Researchers at MIT's Computer Science and Artificial Intelligence Laboratory (CSAIL) may have just solved part of the autonomous driving puzzle with a new framework. Called MapLite, the new technology doesn't depend on precision maps created in advance, effectively creating its own mapping on the fly. It accomplishes that via a combination of LiDar and GPS, using the GPS for general positioning and LiDar for short point-to-point mapping. That point-to-point pathfinding is further optimized by other sensors as the vehicle moves between points. Presumably, although the more desolate roads this has been designed around generally have very little traffic, those sensors can also help navigate around other vehicles and obstacles. However, this is still fairly early in development and isn't at all ready for real-world use. So that may be asking too much, for now.
The project was co-developed with Toyota, which also provided the base platform for the researcher's test platform. Breaking down how it works into finer detail, the LiDar here serves multiple purposes. It generates a point cloud of the surrounding terrain. That same technique is used to find where the road is, with flatter areas being distinguishable as roads from the surrounding environment. The system then draws two lines, one is an estimate for the path of travel and then a more accurate actual path is created as the vehicle moves toward the next point on its real-time-generated map of points. Once the vehicle approaches the end of that path, a new map is generated. Done in rapid succession, the car is effectively able to navigate on its own on most unmapped roads.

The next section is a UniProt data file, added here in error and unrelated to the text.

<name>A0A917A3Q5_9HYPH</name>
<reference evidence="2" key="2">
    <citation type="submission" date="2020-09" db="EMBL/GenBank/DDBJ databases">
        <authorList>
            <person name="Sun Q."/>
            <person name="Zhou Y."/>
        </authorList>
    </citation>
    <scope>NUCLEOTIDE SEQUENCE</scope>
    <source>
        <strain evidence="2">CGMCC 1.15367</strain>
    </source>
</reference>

Autonomous vehicles obviously still need quite a bit of work before they're ready to drive without human assistance. For now, the researchers at MIT do have a couple of issues to overcome first. Elevation changes are still difficult for the system to overcome. With any luck, however, projects like this could eventually enhance the current navigation systems used by the industry to a point where advance mapping is not required at all. That would be great news for an industry that is still arguably struggling to meet its proposed deadlines smoothly. Moreover, it could open up the possibilities for the technology well beyond the urban environment.